Darrell Moody

Dallin Shaffer is Carson High’s answer to Jekyll and Hyde.

“Off the field, he is ‘yes sir’ and ‘no sir;’ the kind of kid you want your daughter to date,” Carson line coach Vic Castro said Monday afternoon. “He has two personalities, and you start to see the one side come out of him. When he goes into battle, he’s nasty. He has a nasty streak in him.”

Shaffer smiled when told of Castro’s comments, but he doesn’t dispute the assessment.

“Ever since my freshman year, I had the mindset to try to go hard and do what I can to help the team win,” he said. “Coach (Castro) always talks about flipping the switch. I try to put people on their backs when I’m out there.

“You have to be physical; have to get used to playing at that level of intensity. The young guys don’t understand it; the level of intensity you need to have (on varsity).”

Shaffer does, and that’s why he worked his way into the starting lineup early last season.

He did things the right way, and Castro noticed.

“He was in the mix; in the rotation last year,” Castro said.

“The first couple of games were cotton candy, and the kids came through. The Reno game is always physical. We had a couple of linemen who had good size, but were getting out-physicaled.

“He has good technique, and he’s very coachable.”

Shaffer didn’t let the Senators or Castro down. He never yielded the starting guard spot the rest of the year.

The 5-9 220-pounder doles out his share of punishment.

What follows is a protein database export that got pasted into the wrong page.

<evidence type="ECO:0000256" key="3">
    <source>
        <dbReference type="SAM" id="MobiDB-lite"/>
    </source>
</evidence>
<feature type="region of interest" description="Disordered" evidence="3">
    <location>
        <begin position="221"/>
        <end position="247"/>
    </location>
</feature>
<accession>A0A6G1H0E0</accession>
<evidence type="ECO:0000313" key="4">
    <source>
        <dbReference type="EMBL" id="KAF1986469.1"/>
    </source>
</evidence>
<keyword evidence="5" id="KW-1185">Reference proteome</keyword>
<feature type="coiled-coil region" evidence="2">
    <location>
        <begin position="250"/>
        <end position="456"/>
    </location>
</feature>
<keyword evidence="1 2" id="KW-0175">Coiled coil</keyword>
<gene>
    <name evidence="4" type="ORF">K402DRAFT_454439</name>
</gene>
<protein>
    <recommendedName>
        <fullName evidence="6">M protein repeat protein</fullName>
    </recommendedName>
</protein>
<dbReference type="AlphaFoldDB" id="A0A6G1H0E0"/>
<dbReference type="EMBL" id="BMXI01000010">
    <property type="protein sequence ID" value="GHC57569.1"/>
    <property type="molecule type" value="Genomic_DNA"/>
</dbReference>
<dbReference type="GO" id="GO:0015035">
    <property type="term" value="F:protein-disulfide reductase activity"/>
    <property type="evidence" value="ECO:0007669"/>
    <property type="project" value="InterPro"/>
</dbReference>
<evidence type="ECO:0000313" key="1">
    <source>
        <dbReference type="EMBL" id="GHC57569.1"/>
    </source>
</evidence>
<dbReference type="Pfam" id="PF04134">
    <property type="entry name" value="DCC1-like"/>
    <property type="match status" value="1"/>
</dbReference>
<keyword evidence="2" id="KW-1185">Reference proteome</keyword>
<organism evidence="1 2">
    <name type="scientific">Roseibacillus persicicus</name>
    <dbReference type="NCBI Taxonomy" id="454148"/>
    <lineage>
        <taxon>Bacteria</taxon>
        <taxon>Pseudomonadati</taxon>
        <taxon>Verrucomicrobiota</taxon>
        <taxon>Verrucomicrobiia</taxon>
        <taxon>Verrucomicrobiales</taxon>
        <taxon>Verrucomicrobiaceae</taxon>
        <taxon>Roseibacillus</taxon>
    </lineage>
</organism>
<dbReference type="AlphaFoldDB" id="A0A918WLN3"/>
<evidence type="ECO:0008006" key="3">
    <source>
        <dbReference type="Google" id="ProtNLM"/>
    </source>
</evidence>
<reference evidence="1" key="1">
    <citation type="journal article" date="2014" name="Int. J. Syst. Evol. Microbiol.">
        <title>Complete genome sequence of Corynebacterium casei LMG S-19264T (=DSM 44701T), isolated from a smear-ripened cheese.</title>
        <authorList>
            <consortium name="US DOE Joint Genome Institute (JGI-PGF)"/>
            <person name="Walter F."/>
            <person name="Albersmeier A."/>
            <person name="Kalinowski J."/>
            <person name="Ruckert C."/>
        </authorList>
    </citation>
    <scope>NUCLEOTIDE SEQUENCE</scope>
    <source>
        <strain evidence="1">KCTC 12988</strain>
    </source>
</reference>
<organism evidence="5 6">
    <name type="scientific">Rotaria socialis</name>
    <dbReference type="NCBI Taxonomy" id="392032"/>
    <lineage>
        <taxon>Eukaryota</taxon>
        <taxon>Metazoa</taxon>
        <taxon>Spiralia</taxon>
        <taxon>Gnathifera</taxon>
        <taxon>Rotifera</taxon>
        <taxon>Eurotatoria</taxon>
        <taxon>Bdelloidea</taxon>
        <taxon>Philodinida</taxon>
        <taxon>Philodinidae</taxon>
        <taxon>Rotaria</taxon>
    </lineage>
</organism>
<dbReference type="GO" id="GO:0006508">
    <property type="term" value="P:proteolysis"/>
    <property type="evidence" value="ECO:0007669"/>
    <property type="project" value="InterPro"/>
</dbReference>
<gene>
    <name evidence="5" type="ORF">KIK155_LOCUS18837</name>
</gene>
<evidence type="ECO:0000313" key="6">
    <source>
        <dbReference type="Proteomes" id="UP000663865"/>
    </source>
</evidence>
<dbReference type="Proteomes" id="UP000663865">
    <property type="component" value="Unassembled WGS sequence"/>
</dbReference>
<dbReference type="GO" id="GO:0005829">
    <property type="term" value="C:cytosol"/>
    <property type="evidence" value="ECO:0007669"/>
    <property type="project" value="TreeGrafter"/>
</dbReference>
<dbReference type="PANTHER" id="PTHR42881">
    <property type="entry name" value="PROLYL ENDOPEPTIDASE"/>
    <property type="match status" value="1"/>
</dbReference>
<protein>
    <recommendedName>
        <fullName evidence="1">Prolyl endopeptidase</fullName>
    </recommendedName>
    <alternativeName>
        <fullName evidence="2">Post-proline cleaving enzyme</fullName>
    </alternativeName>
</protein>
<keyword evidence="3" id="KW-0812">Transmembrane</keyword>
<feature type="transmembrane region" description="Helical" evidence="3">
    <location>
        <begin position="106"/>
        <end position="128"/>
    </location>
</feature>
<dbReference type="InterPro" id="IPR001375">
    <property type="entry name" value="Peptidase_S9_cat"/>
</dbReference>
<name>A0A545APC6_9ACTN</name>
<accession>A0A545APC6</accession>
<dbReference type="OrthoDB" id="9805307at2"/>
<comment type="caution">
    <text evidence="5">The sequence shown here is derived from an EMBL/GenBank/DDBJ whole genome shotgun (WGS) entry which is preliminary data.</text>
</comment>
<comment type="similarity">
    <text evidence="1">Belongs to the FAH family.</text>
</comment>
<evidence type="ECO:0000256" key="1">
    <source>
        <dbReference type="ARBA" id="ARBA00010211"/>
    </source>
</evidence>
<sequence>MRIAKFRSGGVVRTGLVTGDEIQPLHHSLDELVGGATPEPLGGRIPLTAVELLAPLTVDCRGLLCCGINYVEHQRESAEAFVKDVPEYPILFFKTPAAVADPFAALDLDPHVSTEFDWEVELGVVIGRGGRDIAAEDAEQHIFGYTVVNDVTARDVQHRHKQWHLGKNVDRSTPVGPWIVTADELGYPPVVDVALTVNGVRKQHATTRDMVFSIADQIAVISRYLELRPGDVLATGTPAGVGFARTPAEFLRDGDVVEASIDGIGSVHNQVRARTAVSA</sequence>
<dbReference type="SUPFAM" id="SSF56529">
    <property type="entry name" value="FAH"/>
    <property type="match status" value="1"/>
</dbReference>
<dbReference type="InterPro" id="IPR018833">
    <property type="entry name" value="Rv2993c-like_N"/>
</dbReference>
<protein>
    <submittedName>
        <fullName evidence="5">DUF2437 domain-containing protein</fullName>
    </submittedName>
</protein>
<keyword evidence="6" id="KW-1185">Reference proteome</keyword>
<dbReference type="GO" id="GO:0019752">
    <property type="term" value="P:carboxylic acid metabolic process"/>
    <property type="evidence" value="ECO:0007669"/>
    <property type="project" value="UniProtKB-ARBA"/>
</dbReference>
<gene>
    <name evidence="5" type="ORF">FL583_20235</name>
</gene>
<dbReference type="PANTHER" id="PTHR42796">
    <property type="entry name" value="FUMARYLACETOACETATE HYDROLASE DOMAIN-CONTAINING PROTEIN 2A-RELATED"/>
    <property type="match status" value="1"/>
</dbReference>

The Senators averaged 357 yards per contest, including 278 on the ground, and Shaffer was a key factor in that success, opening holes for Abel Carter, Spencer Rogers and Jace Keema.

This year, Shaffer has a different challenge facing him. He’s being moved to tackle.

“Coach Castro pulled me aside,” Shaffer said.

“I think it’s good. I’m a quick learner. I had a pretty good teacher last year.

“Bryceton Schilling taught me the position. I know how to put my foot in the ground. You need a good first step to handle your man.

“Guards pull a lot. They handle big guys like the nose tackles. Tackles go against quicker defensive ends and outside linebackers. Usually you see one guy the whole game.”

Castro is looking forward to seeing his student do battle starting Friday in a scrimmage at Fallon (6 p.m.).

“He is probably going to be the shortest offensive tackle in the league, but I trust him out there on the island,” Castro said. “He has such good feet and technique. It’s going to be fun to watch him battle out there.

“The guard gets a lot of help, especially when we double-team. The tackle is a lot of 1-on-1 base blocking; man blocking. He does a good job out there because of his technique.”

Shaffer is the quiet leader of the Senators front line that includes Blaise Bonomo and Brandon Macias.

And, don’t be surprised if Shaffer moves around a bit.

“I know how to play every position,” Shaffer said.

“I played guard all last year, and I know center a bit. If somebody goes down, and we need to fill a spot.

“He (Castro) will probably put me there.”

It’s certainly added pressure to have to know four other positions, but it’s the way the Senators have done things, dating back to the days of the program’s former offensive line coaches Pat Houlihan and Jim Franz.

It isn’t uncommon to see a player play two or three spots on the offensive line in the course of a season.

Line coaches want their best five guys out there at all times, so any linemen has to know how to adjust to new positions.